Journal article:
St. Clair, Coy, and Gassmann, Aaron, 2021. "Linking Land Use Patterns and Pest Outbreaks in Bt Maize." doi.org/10.1002/eap.2295

Authors:
Coy St. Clair and Aaron Gassman
Department of Entomology, Iowa State University, Ames, IA, USA

Author contact:
Coy St. Clair (coyray03@gmail.com">coyray03@gmail.com)

 

The Ecological Society of America, founded in 1915, is the world's largest community of professional ecologists and a trusted source of ecological knowledge, committed to advancing the understanding of life on Earth. The 9,000 member Society publishes five journals and a membership bulletin and broadly shares ecological information through policy, media outreach, and education initiatives. The Society's Annual Meeting attracts 4,000 attendees and features the most recent advances in ecological science. Visit the ESA website at https://www.esa.org.

 

Ecological Society of America

Related Corn Articles from Brightsurf:

Making sense of a universe of corn genetics
A new study details the latest efforts to predict traits in corn based on genomics and data analytics.

Redefining drought in the US corn belt
As the climate trends warmer and drier, global food security increasingly hinges on crops' ability to withstand drought.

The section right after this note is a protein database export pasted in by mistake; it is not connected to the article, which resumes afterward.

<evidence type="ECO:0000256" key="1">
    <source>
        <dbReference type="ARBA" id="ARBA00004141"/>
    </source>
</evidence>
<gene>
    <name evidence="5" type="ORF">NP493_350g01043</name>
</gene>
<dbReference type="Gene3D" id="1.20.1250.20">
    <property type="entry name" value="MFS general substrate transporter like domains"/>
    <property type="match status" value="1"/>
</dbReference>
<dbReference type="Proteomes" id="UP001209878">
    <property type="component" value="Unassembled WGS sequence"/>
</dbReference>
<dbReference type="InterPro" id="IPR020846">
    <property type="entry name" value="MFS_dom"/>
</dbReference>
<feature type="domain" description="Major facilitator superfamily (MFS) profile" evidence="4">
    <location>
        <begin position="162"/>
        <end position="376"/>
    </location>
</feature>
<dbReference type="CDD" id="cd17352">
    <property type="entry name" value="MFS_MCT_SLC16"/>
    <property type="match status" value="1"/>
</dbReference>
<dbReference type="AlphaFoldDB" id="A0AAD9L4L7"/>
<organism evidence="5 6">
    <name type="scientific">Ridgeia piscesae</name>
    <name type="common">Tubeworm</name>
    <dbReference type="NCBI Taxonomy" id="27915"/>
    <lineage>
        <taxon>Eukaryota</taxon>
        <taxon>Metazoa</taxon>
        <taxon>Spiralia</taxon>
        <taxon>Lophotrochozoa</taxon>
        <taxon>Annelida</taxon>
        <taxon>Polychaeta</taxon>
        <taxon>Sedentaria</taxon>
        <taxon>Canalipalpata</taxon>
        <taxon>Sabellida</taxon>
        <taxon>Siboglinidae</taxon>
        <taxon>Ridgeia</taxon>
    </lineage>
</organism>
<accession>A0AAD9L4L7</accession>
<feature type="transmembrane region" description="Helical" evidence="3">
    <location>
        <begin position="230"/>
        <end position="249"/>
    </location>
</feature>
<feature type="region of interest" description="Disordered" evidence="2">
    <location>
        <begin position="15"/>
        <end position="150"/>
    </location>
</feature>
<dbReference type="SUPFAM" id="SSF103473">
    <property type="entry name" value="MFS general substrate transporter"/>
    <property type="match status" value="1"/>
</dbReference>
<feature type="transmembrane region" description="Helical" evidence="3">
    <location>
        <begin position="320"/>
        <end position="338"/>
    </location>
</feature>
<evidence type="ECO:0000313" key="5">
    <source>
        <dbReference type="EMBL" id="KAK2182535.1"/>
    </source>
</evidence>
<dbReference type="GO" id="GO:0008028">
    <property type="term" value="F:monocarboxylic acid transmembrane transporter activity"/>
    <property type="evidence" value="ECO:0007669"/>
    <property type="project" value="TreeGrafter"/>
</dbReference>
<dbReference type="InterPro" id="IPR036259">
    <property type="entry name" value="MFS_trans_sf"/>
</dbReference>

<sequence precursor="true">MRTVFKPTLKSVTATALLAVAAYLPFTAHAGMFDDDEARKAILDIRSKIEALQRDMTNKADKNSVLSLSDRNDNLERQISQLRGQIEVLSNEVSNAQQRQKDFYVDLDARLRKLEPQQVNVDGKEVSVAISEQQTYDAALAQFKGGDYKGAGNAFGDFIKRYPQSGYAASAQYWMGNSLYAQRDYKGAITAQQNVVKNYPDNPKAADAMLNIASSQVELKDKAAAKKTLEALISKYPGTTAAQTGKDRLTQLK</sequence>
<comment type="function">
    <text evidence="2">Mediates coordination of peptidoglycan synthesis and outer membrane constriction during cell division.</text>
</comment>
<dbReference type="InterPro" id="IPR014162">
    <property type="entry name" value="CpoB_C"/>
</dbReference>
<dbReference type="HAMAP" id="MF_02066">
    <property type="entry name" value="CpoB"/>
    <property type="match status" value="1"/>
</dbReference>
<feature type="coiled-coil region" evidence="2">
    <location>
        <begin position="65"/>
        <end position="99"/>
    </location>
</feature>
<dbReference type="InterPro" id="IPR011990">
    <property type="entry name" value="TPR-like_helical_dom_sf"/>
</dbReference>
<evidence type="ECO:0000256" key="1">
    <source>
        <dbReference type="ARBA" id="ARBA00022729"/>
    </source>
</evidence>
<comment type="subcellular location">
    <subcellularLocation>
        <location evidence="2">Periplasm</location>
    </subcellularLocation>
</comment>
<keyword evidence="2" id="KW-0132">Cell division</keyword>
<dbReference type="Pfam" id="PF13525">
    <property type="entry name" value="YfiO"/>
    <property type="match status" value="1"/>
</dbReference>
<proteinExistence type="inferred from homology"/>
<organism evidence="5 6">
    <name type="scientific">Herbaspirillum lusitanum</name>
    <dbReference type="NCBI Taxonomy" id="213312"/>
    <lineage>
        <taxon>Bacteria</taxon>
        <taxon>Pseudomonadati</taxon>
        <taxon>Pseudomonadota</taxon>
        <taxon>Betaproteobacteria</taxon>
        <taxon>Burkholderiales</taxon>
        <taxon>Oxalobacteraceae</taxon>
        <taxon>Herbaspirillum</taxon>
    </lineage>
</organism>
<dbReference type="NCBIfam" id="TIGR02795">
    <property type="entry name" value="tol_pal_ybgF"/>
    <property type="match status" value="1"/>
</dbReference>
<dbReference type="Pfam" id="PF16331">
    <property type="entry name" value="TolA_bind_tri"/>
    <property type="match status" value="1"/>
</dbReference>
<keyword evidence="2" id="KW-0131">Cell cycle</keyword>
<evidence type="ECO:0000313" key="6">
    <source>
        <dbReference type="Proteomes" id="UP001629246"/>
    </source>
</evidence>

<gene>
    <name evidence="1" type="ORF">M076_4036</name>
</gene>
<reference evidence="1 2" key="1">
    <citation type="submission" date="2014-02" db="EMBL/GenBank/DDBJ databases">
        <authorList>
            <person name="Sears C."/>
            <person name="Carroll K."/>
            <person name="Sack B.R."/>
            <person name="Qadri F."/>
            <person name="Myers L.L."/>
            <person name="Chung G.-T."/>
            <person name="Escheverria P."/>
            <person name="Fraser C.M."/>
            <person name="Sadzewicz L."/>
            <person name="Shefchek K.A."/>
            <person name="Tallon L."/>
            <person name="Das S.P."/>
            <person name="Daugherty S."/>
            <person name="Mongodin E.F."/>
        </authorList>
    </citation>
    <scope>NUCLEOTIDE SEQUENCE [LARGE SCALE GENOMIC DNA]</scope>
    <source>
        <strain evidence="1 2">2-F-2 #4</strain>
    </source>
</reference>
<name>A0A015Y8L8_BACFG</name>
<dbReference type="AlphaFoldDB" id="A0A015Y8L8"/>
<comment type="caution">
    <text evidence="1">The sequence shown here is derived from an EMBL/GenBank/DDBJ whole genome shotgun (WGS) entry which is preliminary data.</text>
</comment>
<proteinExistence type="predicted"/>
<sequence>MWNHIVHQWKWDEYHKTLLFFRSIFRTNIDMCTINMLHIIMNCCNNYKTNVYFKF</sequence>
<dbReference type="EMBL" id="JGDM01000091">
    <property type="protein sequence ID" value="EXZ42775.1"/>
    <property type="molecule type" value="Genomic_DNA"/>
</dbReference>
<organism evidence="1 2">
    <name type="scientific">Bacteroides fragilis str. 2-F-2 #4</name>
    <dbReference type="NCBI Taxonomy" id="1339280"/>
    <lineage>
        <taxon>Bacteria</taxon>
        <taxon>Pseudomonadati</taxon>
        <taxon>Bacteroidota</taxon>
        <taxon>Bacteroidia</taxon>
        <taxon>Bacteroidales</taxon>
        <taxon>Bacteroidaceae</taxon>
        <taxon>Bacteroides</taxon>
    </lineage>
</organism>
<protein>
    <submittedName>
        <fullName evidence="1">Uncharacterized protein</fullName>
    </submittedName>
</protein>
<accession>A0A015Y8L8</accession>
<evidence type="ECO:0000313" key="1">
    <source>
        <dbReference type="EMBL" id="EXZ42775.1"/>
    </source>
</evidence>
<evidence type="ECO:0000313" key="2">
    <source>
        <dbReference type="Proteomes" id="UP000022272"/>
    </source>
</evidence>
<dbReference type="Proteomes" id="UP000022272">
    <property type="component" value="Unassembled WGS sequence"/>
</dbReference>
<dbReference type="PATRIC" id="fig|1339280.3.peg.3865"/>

Speedy recovery: New corn performs better in cold
Around the world, each person eats an average of 70 pounds of corn each year, with even more grown for animal feed and biofuel.

US corn yields get boost from a global warming 'hole'
The global average temperature has increased 1.4 degrees Fahrenheit over the last 100 years.

Genetic discovery may improve corn quality, yields
Researchers may be able to improve corn yields and nutritional value after discovering genetic regulators that synthesize starch and protein in the widely eaten grain, according to a Rutgers-led study.

Pollen genes mutate naturally in only some strains of corn
Pollen genes mutate naturally in only some strains of corn, according to Rutgers-led research that helps explain the genetic instability in certain strains and may lead to better breeding of corn and other crops.

Fungal mating: Next weapon against corn aflatoxin?
Native fungi combinations show promise against aflatoxin.

Scientists discover new 'architecture' in corn
New research on the US's most economically important agricultural plant -- corn -- has revealed a different internal structure of the plant than previously thought, which can help optimize how corn is converted into ethanol.

Breeding corn for water-use efficiency may have just gotten easier
With approximately 80 percent of our nation's water supply going towards agriculture, it's fair to say it takes a lot of water to grow crops.

Changing temperatures are helping corn production in US -- for now
Increased production of corn in the US has largely been credited to advances in farming technology but new research shows that changing temperatures play a significant role in crop yield.

Read More: Corn News and Corn Current Events
Brightsurf.com is a participant in the Amazon Services LLC Associates Program, an affiliate advertising program designed to provide a means for sites to earn advertising fees by advertising and linking to Amazon.com.